Enhancing Writing and Communication Skills:

Writing and communication skills are essential for students to express their knowledge. Through observation, they can learn effective communication techniques and styles to improve their soft skills. Additionally, they can also have improved social and emotional skills by observing the social and emotional contexts of their role model. 

Fostering Collaborative and Management Skills:

Students can gain better communication and collaborative skills only through hands-on or observation. So, they can learn how to communicate with each other, how to work in a team, how to delegate tasks and achieve common goals through observing their field role model. 

Building Better Own Image:

Learners can experience better self-efficacy and confidence by observing and mimicking positive role models and learning through examples of successful leaders. They will get motivated and be inspired by the success of their role model and can boost themselves to achieve their own aims. 

Acquiring Industry-Specific Knowledge:

We all know that several industry-specific skills are better learned through observation and hands-on practice. Students can acquire knowledge about tools, techniques, practices, and technologies by observing their professionals in the field. 

How can observational learning help in higher education?

While bringing down this concept in the classroom, teachers need to play a major role in the entire process. They themselves can play the role of model/influencer or can ask other teachers to do so. To make this process effective, learners need to pay 100% attention to the model.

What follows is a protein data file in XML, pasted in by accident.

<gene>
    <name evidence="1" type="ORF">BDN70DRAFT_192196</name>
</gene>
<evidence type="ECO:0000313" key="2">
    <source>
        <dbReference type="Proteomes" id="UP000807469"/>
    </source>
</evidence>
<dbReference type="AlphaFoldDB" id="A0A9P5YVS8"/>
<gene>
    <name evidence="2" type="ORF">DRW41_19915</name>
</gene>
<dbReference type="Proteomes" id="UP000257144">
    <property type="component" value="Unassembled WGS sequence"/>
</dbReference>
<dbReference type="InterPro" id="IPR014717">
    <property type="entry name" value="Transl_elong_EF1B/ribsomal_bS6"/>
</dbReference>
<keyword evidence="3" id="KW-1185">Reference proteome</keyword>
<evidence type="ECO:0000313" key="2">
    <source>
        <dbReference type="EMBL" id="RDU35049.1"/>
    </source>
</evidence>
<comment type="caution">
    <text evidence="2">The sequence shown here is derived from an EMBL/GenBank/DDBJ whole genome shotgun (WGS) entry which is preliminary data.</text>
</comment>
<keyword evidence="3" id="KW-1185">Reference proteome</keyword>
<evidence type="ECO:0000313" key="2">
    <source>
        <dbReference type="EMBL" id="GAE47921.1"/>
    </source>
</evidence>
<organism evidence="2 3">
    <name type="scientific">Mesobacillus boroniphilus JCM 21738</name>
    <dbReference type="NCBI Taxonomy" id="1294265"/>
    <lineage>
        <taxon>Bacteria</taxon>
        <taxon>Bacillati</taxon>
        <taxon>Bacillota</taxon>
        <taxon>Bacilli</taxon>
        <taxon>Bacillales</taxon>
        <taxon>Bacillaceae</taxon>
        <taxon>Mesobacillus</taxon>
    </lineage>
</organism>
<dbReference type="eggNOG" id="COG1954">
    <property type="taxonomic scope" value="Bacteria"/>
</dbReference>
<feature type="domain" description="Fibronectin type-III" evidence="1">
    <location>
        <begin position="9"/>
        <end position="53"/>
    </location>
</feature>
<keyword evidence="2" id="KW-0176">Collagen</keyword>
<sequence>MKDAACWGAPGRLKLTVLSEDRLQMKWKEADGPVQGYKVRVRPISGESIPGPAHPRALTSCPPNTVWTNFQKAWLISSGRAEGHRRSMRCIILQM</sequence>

Here are some of the examples of how observational learning can be in action:

Case studies of successful students and their strategies:

Examining case studies of successful students and observing their strategies is one of the impressive ways of understanding observational learning theory. For example, many high-ranking students often implement observational theory to enhance their academic skills like creative writing, critical thinking, and note-preparing. 

Examples of observational learning in various contexts:

This theory is applied in various contexts academic and non-academic. Students can observe peers and work in groups to learn collaboration and communication skills. Also, they can attend seminars or industry events of their field professionals. 

Real-world Application:

Observing or understanding the real-world implications of theoretical knowledge can give a boost to vicarious learning. For example, medical students can observe and learn various practices by being experienced professionals. Similarly, entrepreneurs can learn practices for effective leadership, communication, decision-making, and other management skills by observing successful leaders. 

While exploring the psychological and behavioural aspects of education, it is noticed that observational learning can play an essential role. Learning occurs at all times, even if the tutor is not intentionally teaching. Through model behaviour, skills can be propagated to children. For example, if children see their parents reading something every day, they are more likely to develop the habit of reading. So, if educational resources are all around, the probability of reading and developing new skills is higher. They can even step up further to explain those concepts in classrooms and can solidify the knowledge base. This explains how observational learning and vicarious learning can work combined to encourage several skills in students. Vidyalaya with tailored features can help you in this process and enhance the experience. Call us today only for more details!